NEW ORLEANS (AP) – As rock bands headlined by U2 blasted from speakers and tailgate parties served up barbecue and brew, thousands of people poured into the streets Monday night for a Mardi Gras-like celebration of the Saints’ first home professional football game since Hurricane Katrina.
Crowds swamped the area around the Louisiana Superdome, creating a huge traffic jam as they sought to forget about the storm for at least a few hours during the team’s emotional return and the reopening of the stadium, which underwent $185 million (?145 million) in repairs to erase the damage done during and after Katrina.
Even with its gleaming new cover, the Superdome remains a symbol of Katrina’s misery. Tens of thousands of storm victims suffered there in withering heat after last summer’s hurricane filled the city with stinking floodwaters.
Amid the desolation, some residents could not bring themselves to celebrate the team’s return.
Irma Warner, 71, and her husband, Pascal Warner, 80, live in an apartment in suburban Metairie while working six days a week to restore a home flooded by 7 feet of water in New Orleans’ Lakeview neighborhood.
“We rode around through the Ninth Ward yesterday,” Irma Warner said. “When I saw that, I thought, how can they spend $185 million ($145 million) on the Superdome. What about all these poor people?”
But she appeared to be in the minority. Downtown offices and City Hall shut down early in anticipation of crowds at the Superdome. Teachers promised to assign little Monday night homework so students could watch the game on television.
“This is exactly what the city needs,” said New Orleans Saints season ticket holder Clara Donate, 58, who lost her home and all her possessions to Katrina’s floodwaters. “We all need something else to think about.”
The Saints and the Atlanta Falcons were both undefeated at 2-0 early in the NFL season, and the game received Super Bowl-style buildup. The Goo Goo Dolls were set to play to the crowd outside the dome. Green Day and U2 were scheduled to perform for the crowd of more than 68,000 inside.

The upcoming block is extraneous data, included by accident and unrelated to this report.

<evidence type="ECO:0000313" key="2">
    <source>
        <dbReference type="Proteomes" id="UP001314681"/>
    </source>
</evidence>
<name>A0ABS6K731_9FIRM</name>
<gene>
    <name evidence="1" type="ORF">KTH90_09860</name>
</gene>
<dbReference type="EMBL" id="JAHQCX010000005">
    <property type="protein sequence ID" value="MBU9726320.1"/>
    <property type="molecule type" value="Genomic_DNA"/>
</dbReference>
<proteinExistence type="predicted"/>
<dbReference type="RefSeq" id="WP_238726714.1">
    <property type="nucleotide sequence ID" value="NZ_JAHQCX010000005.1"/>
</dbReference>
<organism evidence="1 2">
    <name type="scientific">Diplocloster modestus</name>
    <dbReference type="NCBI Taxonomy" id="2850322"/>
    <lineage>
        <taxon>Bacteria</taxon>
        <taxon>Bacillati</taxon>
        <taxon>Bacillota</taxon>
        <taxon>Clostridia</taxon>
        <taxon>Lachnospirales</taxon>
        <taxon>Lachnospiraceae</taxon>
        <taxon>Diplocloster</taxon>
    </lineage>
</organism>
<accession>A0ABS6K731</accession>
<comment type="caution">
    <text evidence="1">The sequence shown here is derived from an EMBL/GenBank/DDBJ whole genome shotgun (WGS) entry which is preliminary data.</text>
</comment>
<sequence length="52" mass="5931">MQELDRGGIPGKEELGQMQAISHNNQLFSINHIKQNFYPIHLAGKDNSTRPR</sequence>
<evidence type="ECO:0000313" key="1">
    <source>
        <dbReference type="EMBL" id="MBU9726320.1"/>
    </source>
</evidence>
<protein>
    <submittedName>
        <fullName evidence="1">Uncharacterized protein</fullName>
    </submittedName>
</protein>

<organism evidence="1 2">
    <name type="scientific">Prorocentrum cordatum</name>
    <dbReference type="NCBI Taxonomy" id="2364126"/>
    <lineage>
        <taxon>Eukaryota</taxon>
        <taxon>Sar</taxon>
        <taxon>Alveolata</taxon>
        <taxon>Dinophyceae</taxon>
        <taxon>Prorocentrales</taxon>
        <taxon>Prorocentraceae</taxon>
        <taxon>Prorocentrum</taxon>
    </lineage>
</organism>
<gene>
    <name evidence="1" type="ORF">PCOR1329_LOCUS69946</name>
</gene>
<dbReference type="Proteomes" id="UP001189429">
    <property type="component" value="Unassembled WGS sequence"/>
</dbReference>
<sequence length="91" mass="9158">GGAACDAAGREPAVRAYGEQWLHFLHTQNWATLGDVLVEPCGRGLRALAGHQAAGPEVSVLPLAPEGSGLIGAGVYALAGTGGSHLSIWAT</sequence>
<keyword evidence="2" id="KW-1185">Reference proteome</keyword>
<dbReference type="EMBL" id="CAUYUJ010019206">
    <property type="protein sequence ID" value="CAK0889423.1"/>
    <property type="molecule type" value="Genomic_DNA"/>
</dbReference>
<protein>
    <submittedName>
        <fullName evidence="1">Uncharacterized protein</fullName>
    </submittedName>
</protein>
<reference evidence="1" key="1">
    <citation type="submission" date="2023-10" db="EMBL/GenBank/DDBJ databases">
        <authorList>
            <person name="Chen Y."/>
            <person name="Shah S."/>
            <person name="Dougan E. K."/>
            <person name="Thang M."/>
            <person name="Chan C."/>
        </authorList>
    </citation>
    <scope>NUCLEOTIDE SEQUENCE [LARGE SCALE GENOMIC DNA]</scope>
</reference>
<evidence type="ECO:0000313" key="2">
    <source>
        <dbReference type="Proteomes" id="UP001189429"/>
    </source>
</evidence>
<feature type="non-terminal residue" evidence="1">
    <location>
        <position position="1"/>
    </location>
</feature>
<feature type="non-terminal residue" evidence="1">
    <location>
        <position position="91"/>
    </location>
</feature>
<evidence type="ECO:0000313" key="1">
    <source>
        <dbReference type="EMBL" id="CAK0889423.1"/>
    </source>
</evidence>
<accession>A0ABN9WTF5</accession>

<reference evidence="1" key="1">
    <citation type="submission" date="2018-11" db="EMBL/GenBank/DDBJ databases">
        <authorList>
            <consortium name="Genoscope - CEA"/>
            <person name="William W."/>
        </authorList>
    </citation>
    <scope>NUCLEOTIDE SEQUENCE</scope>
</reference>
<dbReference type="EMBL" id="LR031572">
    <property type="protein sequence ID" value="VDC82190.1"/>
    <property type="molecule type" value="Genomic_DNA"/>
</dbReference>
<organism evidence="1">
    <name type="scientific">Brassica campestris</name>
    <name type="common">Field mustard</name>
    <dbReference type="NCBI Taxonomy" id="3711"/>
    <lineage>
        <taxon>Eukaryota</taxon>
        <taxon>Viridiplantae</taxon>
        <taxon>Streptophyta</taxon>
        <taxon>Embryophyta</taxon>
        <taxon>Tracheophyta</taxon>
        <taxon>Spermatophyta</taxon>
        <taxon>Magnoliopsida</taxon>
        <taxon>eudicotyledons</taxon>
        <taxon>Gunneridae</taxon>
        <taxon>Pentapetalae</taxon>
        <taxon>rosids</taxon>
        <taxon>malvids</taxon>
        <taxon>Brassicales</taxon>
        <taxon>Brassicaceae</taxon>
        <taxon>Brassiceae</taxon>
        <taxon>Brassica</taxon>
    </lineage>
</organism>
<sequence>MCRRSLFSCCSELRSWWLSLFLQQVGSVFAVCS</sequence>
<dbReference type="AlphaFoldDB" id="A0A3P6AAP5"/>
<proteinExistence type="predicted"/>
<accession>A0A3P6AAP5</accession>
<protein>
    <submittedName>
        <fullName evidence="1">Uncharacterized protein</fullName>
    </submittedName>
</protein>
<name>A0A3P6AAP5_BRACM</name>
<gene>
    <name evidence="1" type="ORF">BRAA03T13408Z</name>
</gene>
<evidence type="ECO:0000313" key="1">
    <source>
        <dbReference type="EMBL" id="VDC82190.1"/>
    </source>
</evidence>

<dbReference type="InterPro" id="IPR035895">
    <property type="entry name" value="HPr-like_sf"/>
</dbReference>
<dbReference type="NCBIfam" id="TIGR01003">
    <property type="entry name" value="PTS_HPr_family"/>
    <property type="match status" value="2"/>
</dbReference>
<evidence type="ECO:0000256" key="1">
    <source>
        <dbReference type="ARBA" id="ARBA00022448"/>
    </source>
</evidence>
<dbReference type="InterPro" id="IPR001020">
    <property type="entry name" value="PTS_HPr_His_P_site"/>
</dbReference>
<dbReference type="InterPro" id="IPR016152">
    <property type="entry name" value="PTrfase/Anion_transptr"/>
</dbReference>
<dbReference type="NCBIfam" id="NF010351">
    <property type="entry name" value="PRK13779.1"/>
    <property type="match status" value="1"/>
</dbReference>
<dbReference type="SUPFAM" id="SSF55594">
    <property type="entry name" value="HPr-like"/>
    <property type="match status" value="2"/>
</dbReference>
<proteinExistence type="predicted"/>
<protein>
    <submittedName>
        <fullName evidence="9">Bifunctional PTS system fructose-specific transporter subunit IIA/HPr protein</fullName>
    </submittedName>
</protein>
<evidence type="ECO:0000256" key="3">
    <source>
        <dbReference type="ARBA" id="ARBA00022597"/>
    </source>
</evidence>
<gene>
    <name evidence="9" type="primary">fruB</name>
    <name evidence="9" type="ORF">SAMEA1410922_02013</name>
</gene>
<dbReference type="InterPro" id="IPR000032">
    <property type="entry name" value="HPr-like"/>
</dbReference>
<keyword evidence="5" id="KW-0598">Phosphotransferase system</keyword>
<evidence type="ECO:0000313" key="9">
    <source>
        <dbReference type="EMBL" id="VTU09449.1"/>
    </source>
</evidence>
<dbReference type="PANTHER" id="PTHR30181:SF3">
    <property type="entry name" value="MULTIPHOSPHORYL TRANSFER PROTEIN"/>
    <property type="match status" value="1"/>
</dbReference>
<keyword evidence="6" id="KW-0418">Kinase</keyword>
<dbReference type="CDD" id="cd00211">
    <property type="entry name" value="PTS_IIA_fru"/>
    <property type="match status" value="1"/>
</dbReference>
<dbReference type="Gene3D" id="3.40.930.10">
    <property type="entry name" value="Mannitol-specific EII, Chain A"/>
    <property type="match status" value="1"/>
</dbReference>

Harold Johnson couldn’t get into the Superdome, but he planned to sit with his neighbors outside his government-issue trailer and watch the game on television.
“I don’t want to talk about Katrina. I don’t want to talk about insurance. I don’t want to talk about anything but kicking Falcon butt,” Johnson said as he stocked up on beer at a grocery store for the cookout with his neighbors.
The Saints have not played a regular-season home game since 2004. They last played in the Superdome in a 2005 preseason game a few days before Katrina.
After the storm, the Saints became the NFL’s traveling show, establishing a base in San Antonio and playing every game on the road amid speculation that owner Tom Benson might not bring them back to New Orleans.
Even now, a high-rise hotel, an office tower and an upscale shopping center stand empty just a few hundred feet from the stadium, with white boards covering blown-out windows. A few miles away, entire neighborhoods are wastelands of decaying houses.
Johnson and his neighbors were holding the party outdoors because none of them had room inside their trailers.
Tanyha Brown of Metairie said her husband was leaving work early so they could attend the festivities outside the Superdome. With no tickets to the game, they planned to watch from a nearby bar.
“This is the best holiday since Mardi Gras,” Brown said.